Back in September, Gov. Rick Perry (R-TX) guessed that his state was facing a $10-11 billion budget shortfall for its fiscal 2012-2013 budget, and refused to entertain reports that his budget gap might be larger until he received the state Comptroller’s official report. He even poo-pooed pronouncements from his 2010 election opponent, Houston Mayor Bill White, that Texas’ deficit may be twice what he was estimating. “If [White] wants to be the budget forecaster for the state of Texas, that’s a different job,” Perry said. “It’s called the comptroller.”
Well, the Comptroller released its report today, and Perry had it wrong:
Texas is expected to collect $72.2 billion in taxes, fees and other general revenue during the 2012-13 budget, down from the $87 billion used in the current two-year budget, Comptroller Susan Combs announced Monday. That puts the shortfall at $27 billion given that maintaining services would run $99 billion for biennium.
Not only did Perry severely underestimate the depth of his state’s budget woes, but he has also spent the last few years lecturing Washington D.C. on its supposed fiscal improprieties, giving speech after speech in which he held up Texas as the economic model for the nation to follow. Just last week, he said that Congress needs to propose a balanced budget amendment to the Constitution, or else “the hard work that Texas and states like ours have done to make prudent fiscal decisions will be washed away by Washington’s growing avalanche of excess”:
I am convinced that a constitutional limit on Washington’s spending sprees and irresponsible borrowing is the only boundary they will understand and heed. Otherwise, the hard work that Texas and states like ours have done to make prudent fiscal decisions will be washed away by Washington’s growing avalanche of excess. [1/7/11]
Americans are growing ever more aware of this spending explosion, and increasingly interested in grabbing the throttle, so they can slow down Washington’s runaway train. I’m convinced that the hardworking citizens of our state and country simply want government to handle the basics, then get out of the way, as we have done here in Texas. [1/15/10]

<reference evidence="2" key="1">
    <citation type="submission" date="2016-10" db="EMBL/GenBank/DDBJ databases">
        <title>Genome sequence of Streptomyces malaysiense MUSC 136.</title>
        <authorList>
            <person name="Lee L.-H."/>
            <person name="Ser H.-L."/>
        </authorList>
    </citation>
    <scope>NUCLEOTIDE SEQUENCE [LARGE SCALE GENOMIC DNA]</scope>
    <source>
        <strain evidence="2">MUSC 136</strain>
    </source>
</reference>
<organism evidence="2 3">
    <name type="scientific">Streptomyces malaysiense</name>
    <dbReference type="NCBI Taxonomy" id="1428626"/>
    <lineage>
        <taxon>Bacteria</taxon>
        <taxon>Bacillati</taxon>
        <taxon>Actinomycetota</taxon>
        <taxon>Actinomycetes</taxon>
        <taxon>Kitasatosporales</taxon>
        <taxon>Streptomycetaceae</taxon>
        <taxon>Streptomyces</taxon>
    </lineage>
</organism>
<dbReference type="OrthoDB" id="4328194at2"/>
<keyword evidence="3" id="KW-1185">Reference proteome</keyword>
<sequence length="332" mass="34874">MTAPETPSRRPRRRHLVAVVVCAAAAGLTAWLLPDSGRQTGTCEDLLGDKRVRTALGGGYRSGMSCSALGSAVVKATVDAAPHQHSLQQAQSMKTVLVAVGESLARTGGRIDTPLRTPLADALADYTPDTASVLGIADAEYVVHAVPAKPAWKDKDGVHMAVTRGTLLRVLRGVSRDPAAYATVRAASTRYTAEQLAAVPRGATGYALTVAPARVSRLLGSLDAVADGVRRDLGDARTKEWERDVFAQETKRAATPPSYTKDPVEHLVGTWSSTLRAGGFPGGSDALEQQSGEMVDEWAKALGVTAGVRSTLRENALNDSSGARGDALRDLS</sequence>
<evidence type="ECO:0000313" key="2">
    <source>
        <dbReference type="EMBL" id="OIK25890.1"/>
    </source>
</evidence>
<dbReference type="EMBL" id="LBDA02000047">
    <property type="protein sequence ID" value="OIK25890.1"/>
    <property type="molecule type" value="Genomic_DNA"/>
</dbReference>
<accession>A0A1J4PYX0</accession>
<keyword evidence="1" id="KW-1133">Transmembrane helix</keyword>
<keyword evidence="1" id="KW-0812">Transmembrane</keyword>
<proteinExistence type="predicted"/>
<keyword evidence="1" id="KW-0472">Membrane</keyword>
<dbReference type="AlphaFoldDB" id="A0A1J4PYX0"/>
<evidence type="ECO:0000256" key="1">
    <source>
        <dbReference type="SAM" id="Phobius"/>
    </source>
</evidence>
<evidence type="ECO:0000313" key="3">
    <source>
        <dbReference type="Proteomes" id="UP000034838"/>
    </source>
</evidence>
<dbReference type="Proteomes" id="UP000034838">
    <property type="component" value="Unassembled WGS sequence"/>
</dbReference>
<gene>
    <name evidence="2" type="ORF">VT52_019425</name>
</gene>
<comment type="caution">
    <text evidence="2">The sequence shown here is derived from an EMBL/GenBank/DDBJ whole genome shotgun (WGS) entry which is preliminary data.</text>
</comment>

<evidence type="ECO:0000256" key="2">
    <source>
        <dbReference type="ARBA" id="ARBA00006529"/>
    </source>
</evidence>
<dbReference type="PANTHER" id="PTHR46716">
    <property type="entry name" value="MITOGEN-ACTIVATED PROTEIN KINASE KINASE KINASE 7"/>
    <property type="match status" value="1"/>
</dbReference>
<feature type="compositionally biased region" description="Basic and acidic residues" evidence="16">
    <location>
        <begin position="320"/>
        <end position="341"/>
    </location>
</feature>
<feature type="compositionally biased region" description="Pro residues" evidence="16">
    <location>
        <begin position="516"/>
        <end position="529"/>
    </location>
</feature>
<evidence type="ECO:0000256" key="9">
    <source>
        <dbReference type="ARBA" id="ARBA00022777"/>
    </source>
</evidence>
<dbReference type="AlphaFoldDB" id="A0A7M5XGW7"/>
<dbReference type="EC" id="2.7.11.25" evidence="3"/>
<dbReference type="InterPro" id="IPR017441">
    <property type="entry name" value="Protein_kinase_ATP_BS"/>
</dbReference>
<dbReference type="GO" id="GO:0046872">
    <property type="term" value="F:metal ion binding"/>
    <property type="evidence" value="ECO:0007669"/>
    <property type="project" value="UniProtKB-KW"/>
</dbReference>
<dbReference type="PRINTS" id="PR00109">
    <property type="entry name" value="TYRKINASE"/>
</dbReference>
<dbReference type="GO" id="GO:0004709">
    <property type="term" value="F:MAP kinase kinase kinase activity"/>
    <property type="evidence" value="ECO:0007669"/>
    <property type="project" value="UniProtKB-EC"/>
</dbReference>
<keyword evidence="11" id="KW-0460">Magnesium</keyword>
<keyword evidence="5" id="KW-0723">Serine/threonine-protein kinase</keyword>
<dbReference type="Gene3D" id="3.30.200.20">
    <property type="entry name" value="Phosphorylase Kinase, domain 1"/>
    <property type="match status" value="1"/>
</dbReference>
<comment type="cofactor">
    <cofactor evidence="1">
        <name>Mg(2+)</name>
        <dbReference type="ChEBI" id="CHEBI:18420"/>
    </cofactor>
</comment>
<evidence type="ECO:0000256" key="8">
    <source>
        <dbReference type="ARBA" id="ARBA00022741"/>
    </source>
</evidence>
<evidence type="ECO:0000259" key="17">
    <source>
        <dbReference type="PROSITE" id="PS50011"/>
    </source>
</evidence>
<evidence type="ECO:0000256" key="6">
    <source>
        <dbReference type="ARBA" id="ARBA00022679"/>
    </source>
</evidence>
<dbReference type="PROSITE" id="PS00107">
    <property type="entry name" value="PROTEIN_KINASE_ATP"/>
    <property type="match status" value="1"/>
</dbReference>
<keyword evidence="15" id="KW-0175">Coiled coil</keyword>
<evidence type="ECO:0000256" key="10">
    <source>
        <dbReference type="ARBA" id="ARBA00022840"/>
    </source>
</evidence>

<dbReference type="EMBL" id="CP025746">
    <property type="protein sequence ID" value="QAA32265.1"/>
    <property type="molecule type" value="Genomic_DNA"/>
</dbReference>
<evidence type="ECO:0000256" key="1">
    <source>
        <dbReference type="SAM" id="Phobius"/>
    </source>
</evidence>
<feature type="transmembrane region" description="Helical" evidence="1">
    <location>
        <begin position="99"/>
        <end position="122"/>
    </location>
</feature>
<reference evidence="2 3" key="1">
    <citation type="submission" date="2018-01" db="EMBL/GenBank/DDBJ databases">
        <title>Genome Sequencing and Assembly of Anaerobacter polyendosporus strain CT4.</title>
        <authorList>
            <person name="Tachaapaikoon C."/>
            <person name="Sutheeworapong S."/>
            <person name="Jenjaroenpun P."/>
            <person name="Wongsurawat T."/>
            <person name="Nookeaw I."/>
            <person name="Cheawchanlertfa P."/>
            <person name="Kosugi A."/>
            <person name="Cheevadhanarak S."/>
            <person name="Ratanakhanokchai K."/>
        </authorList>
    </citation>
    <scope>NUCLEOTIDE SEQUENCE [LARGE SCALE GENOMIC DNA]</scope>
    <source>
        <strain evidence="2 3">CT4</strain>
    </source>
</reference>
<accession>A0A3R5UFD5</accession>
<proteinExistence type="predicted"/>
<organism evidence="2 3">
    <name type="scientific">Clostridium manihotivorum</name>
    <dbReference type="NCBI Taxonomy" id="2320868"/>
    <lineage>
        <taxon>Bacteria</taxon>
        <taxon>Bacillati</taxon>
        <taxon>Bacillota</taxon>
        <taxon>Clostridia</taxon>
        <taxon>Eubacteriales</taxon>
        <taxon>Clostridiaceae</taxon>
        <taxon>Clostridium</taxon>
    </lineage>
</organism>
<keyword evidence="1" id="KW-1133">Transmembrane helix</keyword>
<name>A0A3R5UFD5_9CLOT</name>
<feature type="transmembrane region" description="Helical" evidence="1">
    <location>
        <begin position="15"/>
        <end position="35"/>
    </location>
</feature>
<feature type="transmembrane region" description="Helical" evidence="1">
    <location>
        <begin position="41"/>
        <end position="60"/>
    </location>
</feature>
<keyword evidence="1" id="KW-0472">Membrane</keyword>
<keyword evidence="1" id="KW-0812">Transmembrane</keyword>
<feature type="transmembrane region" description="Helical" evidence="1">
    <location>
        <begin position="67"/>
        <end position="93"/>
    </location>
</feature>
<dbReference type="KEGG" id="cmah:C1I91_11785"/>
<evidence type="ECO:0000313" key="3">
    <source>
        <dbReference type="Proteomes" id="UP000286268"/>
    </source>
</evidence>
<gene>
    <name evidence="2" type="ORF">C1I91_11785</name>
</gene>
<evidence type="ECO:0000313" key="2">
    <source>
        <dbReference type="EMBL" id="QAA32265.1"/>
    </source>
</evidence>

I don’t suspect I’m the only person in this room who is concerned about a national debt that has blown past $11 trillion and a federal deficit that is well over $1 trillion… Fortunately, we have taken the opposite approach here in Texas. [6/30/09]
In Texas and South Carolina, we’ve focused on improving “soil conditions” for businesses by cutting taxes, reforming our legal system and our workers’ compensation system. We’d humbly suggest that Congress take a page from those playbooks by focusing on targeted tax relief paid for by cutting spending, not by borrowing. [12/2/08]
Though it’s facing a budget mess of roughly the same magnitude as California, Texas has received far less attention, and at this point, there’s practically nothing left in the state’s budget to cut besides education and health care spending (while Texas already has some of the lowest per-pupil spending rates and the highest number of those without health insurance).
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As Paul Krugman wrote, “Texas is where the modern conservative theory of budgeting — the belief that you should never raise taxes under any circumstances, that you can always balance the budget by cutting wasteful spending — has been implemented most completely. If the theory can’t make it there, it can’t make it anywhere.” And it seems the theory can’t make it there.